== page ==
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Emergency and surgery services of primary hospitals in the United Republic of Tanzania
  1. Tom Penoyar1,
  2. Hillary Cohen2,
  3. P Kibatala3,
  4. A Magoda4,
  5. G Saguti3,
  6. L Noel5,
  7. S Groth5,
  8. D H Mwakyusa6,
  9. M Cherian5
  1. 1Beth Israel Deaconess Medical Center, Boston, Massachusetts, USA
  2. 2Maimonides Medical Center, Brooklyn, New York, USA
  3. 3WHO Country Office, Dar es Salaam, United Republic of Tanzania
  4. 4St Francis Designated District Hospital, Ifakara, United Republic of Tanzania
  5. 5Emergency & Essential Surgical Care program, Department Essential Health Technologies, WHO, Geneva, Switzerland
  6. 6Ministry of Health and Social Welfare, United Republic of Tanzania
  1. Correspondence to Dr Tom Penoyar; tpenoyar{at}bidmc.harvard.edu

Abstract

Objective The primary objective was to evaluate the capacity of first-referral health facilities in Tanzania to perform basic surgical procedures. The intent was to assist in planning strategies for universal access to life-saving and disability-preventing surgical services.

Design Cross-sectional survey.

Setting First-referral health facilities in the United Republic of Tanzania.

Participants 48 health facilities.

Measures The WHO Tool for Situational Analysis to Assess Emergency and Essential Surgical Care was employed to capture a health facility's capacity to perform basic surgical (including obstetrics and trauma) and anaesthesia interventions by investigating four categories of data: infrastructure, human resources, interventions available and equipment. The tool queried the availability of eight types of care providers, 35 surgical interventions and 67 items of equipment.

Results The 48 facilities surveyed served 18.6 million residents (46% of the population). Supplies for basic airway management were inconsistently available. Only 42% had consistent access to oxygen, and only six functioning pulse oximeters were located in all facilities surveyed. 37.5% of facilities reported both consistent running water and electricity. While very basic interventions (suturing, wound debridement, incision and drainage) were provided in nearly all facilities, more advanced life-saving procedures including chest tube thoracostomy (30/48), open fracture management (29/48) and caesarean section delivery (32/48) were not consistently available.

Conclusions Based on the results in this WHO country survey, significant gaps exist in the capacity for emergency and essential surgical services in Tanzania including deficits in human resources, essential equipment and infrastructure. The information in this survey will provide a foundation for evidence-based decisions in country-level policy regarding the allocation of resources and provision of emergency and essential surgical services.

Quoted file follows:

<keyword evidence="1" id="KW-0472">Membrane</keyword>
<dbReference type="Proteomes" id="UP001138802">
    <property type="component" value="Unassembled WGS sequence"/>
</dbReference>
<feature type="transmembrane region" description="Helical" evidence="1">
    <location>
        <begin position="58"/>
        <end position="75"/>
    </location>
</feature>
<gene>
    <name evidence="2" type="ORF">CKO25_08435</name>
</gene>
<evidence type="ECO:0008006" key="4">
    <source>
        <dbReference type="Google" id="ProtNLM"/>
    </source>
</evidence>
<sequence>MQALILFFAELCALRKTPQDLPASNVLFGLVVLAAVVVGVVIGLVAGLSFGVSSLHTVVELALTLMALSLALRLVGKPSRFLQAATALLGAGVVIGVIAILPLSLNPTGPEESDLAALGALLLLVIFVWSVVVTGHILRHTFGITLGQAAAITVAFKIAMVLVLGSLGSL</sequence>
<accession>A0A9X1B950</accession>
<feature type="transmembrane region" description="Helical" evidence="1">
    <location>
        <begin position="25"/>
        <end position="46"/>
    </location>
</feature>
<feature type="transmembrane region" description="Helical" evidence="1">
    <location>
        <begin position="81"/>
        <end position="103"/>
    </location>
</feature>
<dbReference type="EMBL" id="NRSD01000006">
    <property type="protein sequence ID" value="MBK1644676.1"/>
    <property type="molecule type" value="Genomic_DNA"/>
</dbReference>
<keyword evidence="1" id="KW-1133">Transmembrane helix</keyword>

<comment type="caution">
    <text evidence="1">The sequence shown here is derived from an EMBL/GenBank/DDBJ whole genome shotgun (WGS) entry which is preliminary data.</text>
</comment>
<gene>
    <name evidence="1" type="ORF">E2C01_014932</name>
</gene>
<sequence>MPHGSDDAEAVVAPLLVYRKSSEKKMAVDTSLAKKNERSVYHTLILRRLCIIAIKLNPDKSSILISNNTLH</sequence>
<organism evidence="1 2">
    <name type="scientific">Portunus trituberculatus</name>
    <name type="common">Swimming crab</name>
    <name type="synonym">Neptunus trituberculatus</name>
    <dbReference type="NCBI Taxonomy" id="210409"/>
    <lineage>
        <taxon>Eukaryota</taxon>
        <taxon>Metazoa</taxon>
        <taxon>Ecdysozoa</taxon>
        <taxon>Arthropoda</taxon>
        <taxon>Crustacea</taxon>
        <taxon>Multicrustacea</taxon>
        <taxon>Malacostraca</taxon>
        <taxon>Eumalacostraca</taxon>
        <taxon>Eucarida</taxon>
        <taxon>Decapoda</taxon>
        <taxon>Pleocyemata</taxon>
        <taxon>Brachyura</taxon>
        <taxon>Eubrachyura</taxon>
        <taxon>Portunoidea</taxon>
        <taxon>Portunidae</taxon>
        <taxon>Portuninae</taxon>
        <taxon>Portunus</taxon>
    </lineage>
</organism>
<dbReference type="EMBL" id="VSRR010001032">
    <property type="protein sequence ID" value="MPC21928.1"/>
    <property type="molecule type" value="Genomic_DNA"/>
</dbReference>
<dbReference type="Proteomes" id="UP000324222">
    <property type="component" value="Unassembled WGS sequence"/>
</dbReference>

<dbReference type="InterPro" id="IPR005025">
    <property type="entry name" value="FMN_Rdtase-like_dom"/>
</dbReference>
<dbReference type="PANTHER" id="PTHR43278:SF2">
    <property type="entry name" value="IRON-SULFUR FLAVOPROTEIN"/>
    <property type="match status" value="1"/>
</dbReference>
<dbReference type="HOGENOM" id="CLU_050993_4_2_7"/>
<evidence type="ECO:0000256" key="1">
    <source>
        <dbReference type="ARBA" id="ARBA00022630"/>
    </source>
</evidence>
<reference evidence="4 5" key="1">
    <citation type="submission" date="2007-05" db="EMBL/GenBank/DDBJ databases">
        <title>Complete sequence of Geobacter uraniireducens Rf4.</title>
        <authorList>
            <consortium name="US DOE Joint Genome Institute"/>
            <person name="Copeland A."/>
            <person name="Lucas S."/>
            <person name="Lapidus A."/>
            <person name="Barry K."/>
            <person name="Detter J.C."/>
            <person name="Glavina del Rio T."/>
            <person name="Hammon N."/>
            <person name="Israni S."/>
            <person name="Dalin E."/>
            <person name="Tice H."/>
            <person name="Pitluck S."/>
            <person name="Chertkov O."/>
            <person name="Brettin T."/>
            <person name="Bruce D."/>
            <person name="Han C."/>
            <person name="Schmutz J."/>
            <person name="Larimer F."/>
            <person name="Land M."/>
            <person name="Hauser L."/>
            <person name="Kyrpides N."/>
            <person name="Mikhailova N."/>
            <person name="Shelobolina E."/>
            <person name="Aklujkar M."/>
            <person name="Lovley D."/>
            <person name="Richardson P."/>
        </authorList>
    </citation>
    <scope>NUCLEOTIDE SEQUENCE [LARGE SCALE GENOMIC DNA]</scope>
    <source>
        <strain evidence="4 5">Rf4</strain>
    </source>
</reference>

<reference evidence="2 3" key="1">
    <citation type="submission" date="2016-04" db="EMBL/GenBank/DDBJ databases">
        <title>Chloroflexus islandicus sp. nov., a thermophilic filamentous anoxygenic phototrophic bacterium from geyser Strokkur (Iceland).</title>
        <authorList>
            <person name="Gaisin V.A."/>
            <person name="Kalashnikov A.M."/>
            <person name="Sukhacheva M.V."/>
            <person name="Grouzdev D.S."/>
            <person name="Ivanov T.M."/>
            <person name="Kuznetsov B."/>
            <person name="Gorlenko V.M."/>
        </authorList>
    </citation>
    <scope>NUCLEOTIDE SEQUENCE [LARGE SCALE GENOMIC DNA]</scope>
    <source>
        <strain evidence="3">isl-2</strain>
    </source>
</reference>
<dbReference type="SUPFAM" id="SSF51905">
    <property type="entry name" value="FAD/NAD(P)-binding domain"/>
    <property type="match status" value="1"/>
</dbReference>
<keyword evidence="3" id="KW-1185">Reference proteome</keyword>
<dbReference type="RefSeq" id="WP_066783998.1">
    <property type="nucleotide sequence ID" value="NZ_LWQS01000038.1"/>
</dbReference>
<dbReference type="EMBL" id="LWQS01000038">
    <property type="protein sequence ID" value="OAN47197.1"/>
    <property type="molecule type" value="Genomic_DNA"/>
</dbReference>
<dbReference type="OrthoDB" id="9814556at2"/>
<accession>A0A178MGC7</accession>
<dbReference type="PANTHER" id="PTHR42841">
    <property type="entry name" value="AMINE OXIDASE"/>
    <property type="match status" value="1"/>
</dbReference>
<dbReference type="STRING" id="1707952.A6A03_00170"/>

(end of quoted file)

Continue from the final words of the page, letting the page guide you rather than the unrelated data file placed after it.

This is an open-access article distributed under the terms of the Creative Commons Attribution Non-commercial License, which permits use, distribution, and reproduction in any medium, provided the original work is properly cited, the use is non commercial and is otherwise in compliance with the license. See: http://creativecommons.org/licenses/by-nc/2.0/ and http://creativecommons.org/licenses/by-nc/2.0/legalcode.

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Footnotes

  • To cite: Penoyar T, Cohen H, Kibatala P, et al. Emergency and surgery services of primary hospitals in the United Republic of Tanzania. BMJ Open 2012;2:e000369. doi:10.1136/bmjopen-2011-000369

  • Contributors TP analysed and interpreted the data, drafted the article, revised it and finally approved the submitted version. HC contributed to conception and design, acquisition and interpretation of data, made critical revisions and finally approved the submitted version. PK contributed to acquisition of data, made critical revisions and finally approved the submitted version. AM contributed to acquisition of data, made critical revisions and finally approved the submitted version. GS contributed to acquisition of data, made critical revisions and finally approved the submitted version. LN contributed to conception and design, interpretation of data, made critical revisions and finally approved the submitted version. SG contributed to conception and design, interpretation of data, made critical revisions and finally approved the submitted version. DHM contributed to acquisition of data, made critical revisions and finally approved the submitted version. MC contributed to conception and design, acquisition and interpretation of data, helped draft the article, made critical revisions and finally approved the submitted version.

  • Funding None.

  • Disclaimer The authors include staff members of WHO. They are responsible for the views expressed in this publication and do not necessarily represent the decisions or stated policy of WHO.

  • Competing interests None.

  • Provenance and peer review Not commissioned; externally peer reviewed.

  • Data sharing statement No additional data are available, all has been included.

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